“It’s as though it didn’t exist as far as the Grand List goes. The acreage hasn’t been listed on the Grand List for at least 110 years,” said Waitsfield Conservation Commission member Leo Laferriere about a 74-acre parcel of land on the top of the Northfield Ridge.
The land, referred to as Lot 42 straddles the Northfield Ridge and abuts the town’s municipal forest. The town has been aware of the parcel’s existence since the early 2000s but last year made a concerted effort to track its historical ownership as well as find heirs of the last known owners.
“We really have no idea why it was not on the Grand List. I can’t help but think there’s an explanation for this,” Laferriere said.
Once the town became aware of the land, Laferriere and conservation commissioner member Ted Joslin undertook an historical review and research project, seeking the provenance and potential owner of the parcel as it exists today.
In January 2020 the select board, on behalf of the conservation commission, asked the Vermont Probate Court to award the town title to the land. In that letter, the town noted that the Scrag Forest is a 70-acre working forest used for timber, sugaring, natural resource management and public recreation. The letter notes that after learning about the parcel it did extensive land records research in Waitsfield and Northfield as well as in the probate court records.
“When Vermont towns were first organized, they commonly were subdivided into a checkerboard pattern, with the created lots numbered and those lots drawn by the early settlers as their initial ownership. However, some lots were drawn on the public rights where the property tax was designated for a particular purpose, such as the grammar school, first-settled minister and College Right. Title to these lots was retained by the towns and they were instead leased to private owners. Waitsfield’s Lot No. 42 was such a “leased” lot, with its property tax designated for the benefit of the grammar school. The leased lot situation prevailed until passage of Act 152 (2018), effective January 1, 2020, which altered 24 V.S.A. § 2409 by converting these leases into fee title. By this letter, Waitsfield seeks reacquisition as the original Lessor of its now formerly leased land,” the town wrote in its letter.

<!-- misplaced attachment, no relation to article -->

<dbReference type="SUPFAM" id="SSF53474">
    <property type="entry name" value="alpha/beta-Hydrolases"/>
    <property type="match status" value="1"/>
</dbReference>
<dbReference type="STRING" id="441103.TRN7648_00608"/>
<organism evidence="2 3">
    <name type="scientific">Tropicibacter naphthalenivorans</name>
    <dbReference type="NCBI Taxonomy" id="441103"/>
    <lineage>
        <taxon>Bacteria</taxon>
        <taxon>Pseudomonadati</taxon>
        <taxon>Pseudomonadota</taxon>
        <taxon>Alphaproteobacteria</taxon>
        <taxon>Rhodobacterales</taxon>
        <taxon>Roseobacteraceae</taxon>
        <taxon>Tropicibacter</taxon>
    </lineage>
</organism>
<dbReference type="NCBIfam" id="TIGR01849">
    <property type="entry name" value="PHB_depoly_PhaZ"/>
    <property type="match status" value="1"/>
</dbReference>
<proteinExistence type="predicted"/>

Lot 42 contains about 140 acres and lies just east of the Northfield Mountain ridgeline and just south of the summit of Scrag Mountain. It is primarily wooded with some exposed bedrock, and contains no structures, permanent roads or other improvements. There is no deeded access to it. Past use has apparently been primarily for timber production, although a very small area along its east boundary may have been used for other agricultural purposes.
Of the original approximately 140 acres, Waitsfield owns 60 acres as part of its Scrag Mountain Town Forest. The remaining 80 acres or so are split between six acres last owned by either Henry A. Culver or Frank W. Chase, (another unresolved title situation that the town is pursuing) and the approximately 74 acres in the A. E. Covell estate. The 74 acres are bordered on the north by the Waitsfield/Northfield town line, on the west by the Waitsfield Scrag Forest, on the south by the Scrag Forest and the Culver/Chase property and on the east by Culver/Chase and the Waitsfield/Northfield town line.
The town’s research shows that Covell acquired Lot 42 (less 6 acres owned by Culver/Chase) in March 1912. He died and his wife Clemmie was appointed executrix in October 1914. In 1916 his widow deeded a 60-acre portion of the land to William Plastridge. That parcel later came into town ownership as the 60-acre Tucker parcel, leaving 74 acres in the Covell name. There are no deeds showing the conveyance of the 74 acres.
A decree of distribution regarding the estate of A. E. Covell from August 1941 was found in the Northfield land records, but it had not been recorded until 13 years after the date of the decree. That decree made no reference to land in Waitsfield.
“Somewhere between 1916 and now, for reasons/actions unknown, both the Covell and Culver/Chase properties were dropped from Waitsfield’s Grand List. Accordingly, for many years, the property has not been assessed and no property taxes have been collected. With respect to the Covells there are no individuals by that name in the local area. No one has asserted possession of the property. A logical conclusion is that, for reasons unknown, the Covells have long abandoned this Waitsfield land,” the town wrote in its January 2020 letter.
“The court has not yet ruled on the 1/20 request. Some, but not all, likely heirs have been located, but no confirmation and no communication has been made. It is all dependent upon what the court wants us to do. The land, as described in the letter to the court, is of marginal productivity (some exposed bedrock, very limited timber production potential, landlocked with no nearby road, high elevation). The only possible explanation for no property tax invoices, that I can think of is that town listers thought (or were convinced by owners) the land was largely worthless and just didn’t bother taxing anyone for owning it. But this is just speculation on my part,” he added.